The coronavirus dealt a powerful blow to business as usual, yet some companies have shown resilience and agility. When the market changes, they adapt.
Over the past couple of months, stories of incredible shifts in business models have emerged, from a custom tailoring business that mailed out tape measures to an improved comedy troupe that moved its business online. What’s more, business leaders often kicked off these initiatives while simultaneously making plans to give back to their communities via cash donations, altered manufacturing practices and more.
There’s no doubt that many of these strategic switches will end up benefiting businesses long after COVID-19’s effects fade. Here are some of the most interesting from NetSuite users across industries.
Apparel, footwear and accessories
Alton Lane closed its 12 menswear showrooms due to COVID-19. In early April, the brand launched virtual appointments, turning its one-on-one in-store consultations into video calls to fit customers for a new suit, blazer, dress shirt or pants. Alton Lane has mailed customers tape measures to make ordering online easier and fabric swatches so they can get a true feel for new colors and patterns. The custom clothing brand has seen promising traction with these virtual appointments and about 25% of those who have signed up are new customers.
Meanwhile, Alton Lane leveraged its factories in Western Europe and Southeast Asia to make masks from leftover dress shirt fabric. To date, the brand has donated 17,000 masks to the Virginia healthcare system.
Food and Beverage
Founded by Kara Goldin in 2005, Hint makes a naturally-flavored water with real fruit essences. As consumer packaged goods became sparse, Goldin ensured Hint waters remained fully in stock — both in stores and on the company website — to meet demand, restocking shelves at local grocery stores herself and reallocating field marketing employees to do the same nationwide. Hint even distributed waters directly to retailers through its distribution centers, hiring trucking companies that were out of work to help. It also donated water to first responders and partnered with venture capital firm Shatter Fund to make gift bags for female healthcare workers.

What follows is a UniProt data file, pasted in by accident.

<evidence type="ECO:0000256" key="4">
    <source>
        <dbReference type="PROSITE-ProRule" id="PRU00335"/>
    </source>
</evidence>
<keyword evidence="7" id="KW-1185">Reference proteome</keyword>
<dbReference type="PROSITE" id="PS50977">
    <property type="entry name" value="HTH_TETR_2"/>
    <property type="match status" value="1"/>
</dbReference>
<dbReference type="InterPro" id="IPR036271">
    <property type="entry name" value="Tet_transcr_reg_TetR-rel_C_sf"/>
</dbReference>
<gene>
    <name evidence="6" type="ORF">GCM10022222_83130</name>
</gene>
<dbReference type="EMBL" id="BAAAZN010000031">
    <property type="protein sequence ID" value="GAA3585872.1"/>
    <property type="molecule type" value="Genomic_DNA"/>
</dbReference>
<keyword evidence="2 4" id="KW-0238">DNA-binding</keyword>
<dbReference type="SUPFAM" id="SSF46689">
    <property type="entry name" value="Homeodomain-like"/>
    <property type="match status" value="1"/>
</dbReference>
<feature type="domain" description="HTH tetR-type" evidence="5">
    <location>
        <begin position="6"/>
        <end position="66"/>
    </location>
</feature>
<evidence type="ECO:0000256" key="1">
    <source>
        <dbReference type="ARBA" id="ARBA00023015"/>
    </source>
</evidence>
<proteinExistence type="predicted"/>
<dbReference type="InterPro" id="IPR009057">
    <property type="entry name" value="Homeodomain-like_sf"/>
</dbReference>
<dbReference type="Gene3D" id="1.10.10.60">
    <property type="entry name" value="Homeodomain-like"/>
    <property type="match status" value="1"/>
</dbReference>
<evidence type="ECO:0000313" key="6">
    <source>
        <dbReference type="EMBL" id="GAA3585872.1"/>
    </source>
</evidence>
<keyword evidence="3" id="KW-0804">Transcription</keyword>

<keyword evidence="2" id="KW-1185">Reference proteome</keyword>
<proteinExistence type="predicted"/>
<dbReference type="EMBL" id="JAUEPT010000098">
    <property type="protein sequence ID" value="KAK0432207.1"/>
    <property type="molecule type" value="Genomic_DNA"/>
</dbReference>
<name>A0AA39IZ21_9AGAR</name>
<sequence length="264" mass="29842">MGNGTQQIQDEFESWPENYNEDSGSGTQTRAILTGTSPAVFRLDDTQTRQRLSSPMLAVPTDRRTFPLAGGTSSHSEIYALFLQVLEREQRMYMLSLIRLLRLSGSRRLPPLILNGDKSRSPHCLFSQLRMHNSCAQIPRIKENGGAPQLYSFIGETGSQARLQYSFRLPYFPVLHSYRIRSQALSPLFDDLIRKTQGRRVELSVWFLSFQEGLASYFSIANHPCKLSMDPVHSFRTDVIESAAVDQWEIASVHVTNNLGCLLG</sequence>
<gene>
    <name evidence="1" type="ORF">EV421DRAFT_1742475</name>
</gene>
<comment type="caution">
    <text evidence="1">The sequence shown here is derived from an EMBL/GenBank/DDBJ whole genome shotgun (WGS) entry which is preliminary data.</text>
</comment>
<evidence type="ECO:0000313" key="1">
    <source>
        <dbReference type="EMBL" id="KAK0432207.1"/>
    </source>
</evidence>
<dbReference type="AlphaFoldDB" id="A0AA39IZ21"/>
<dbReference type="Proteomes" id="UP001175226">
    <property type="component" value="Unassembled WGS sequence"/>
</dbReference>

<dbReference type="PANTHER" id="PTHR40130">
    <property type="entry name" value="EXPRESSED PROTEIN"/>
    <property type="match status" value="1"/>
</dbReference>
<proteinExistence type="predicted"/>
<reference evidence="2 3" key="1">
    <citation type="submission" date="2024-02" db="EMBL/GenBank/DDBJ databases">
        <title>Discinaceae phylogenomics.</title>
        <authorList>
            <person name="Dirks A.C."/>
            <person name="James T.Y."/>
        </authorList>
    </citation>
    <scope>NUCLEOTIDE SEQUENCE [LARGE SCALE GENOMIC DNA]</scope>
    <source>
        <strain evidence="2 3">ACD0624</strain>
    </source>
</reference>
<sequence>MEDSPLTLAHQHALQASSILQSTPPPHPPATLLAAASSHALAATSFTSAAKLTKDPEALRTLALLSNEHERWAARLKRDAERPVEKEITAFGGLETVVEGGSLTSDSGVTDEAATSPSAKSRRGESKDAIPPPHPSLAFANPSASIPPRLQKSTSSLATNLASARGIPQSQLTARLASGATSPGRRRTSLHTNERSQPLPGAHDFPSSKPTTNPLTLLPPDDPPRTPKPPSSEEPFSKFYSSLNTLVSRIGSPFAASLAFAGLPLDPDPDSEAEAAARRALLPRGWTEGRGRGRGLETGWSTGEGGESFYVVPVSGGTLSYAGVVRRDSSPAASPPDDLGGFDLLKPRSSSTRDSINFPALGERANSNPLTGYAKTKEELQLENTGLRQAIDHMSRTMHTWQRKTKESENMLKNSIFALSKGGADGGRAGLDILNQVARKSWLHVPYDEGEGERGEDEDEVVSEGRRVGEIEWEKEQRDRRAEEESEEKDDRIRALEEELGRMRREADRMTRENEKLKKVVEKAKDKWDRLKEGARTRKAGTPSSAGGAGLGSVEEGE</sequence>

Advertising, Media and Publishing
The Second City
The Second City is one of the world’s most renowned improvisational theaters. Based in Chicago, the theater offers classes to anyone interested in learning from the art of improv. Amid COVID-19 closures, the company took its courses online for the first time, bringing comedy right to the couch and adding some much needed laughter during a difficult time.
Learning Without Tears
With kids learning at home, this educational publishing company is giving free access to its array of online learning solutions and offering free shipping on all workbooks, activity books and paper products.
Creativity Explored is a San Francisco-based nonprofit that provides space, supplies, professional instruction and exhibition opportunities to artists with developmental disabilities. After temporarily closing its doors amid COVID-19, the organization continued empowering its artists by offering virtual classes for the first time. For those without access to the online classes, Creativity Explored delivered art supplies and various “assignments” to help them maintain their passion at home.